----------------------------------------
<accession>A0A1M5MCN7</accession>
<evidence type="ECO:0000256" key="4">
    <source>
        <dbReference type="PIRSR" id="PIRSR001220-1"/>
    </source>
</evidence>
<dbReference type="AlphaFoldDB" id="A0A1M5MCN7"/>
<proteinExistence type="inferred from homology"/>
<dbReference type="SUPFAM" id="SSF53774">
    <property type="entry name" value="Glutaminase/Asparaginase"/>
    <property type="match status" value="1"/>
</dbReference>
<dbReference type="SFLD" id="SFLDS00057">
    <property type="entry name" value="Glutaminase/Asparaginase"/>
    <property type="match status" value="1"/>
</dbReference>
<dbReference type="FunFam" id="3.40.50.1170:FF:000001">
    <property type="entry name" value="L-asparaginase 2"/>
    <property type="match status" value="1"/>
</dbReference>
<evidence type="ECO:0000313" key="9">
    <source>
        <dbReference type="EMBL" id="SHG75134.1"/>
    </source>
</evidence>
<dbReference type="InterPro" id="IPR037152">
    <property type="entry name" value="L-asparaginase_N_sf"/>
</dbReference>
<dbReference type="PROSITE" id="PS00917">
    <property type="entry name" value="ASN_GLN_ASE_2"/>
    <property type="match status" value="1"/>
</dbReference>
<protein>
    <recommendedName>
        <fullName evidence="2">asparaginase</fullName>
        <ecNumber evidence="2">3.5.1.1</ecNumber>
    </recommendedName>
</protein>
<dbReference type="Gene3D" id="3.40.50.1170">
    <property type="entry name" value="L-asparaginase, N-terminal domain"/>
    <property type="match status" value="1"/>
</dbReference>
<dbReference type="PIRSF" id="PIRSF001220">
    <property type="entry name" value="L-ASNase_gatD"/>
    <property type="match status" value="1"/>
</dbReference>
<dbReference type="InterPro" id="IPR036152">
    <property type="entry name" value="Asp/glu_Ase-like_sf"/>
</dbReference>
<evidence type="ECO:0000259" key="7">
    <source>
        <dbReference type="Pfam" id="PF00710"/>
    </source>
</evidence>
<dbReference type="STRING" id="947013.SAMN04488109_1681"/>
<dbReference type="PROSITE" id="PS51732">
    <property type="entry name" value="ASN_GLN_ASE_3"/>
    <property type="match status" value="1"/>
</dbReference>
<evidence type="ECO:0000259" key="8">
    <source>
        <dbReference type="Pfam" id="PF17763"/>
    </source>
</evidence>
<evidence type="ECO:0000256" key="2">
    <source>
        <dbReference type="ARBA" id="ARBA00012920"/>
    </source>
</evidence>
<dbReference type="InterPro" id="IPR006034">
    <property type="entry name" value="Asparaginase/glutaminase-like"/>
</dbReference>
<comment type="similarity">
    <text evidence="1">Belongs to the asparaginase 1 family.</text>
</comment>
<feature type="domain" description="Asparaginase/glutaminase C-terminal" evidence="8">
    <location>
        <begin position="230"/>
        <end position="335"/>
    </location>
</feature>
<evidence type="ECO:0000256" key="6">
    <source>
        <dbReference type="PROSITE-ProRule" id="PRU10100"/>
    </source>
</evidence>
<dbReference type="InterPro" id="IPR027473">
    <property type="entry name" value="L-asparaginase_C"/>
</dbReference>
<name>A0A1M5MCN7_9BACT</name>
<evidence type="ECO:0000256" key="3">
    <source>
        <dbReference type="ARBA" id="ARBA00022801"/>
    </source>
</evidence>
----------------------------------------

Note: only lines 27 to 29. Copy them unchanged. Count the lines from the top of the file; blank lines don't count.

    <property type="entry name" value="L-asparaginase_N_sf"/>
</dbReference>
<dbReference type="PROSITE" id="PS00917">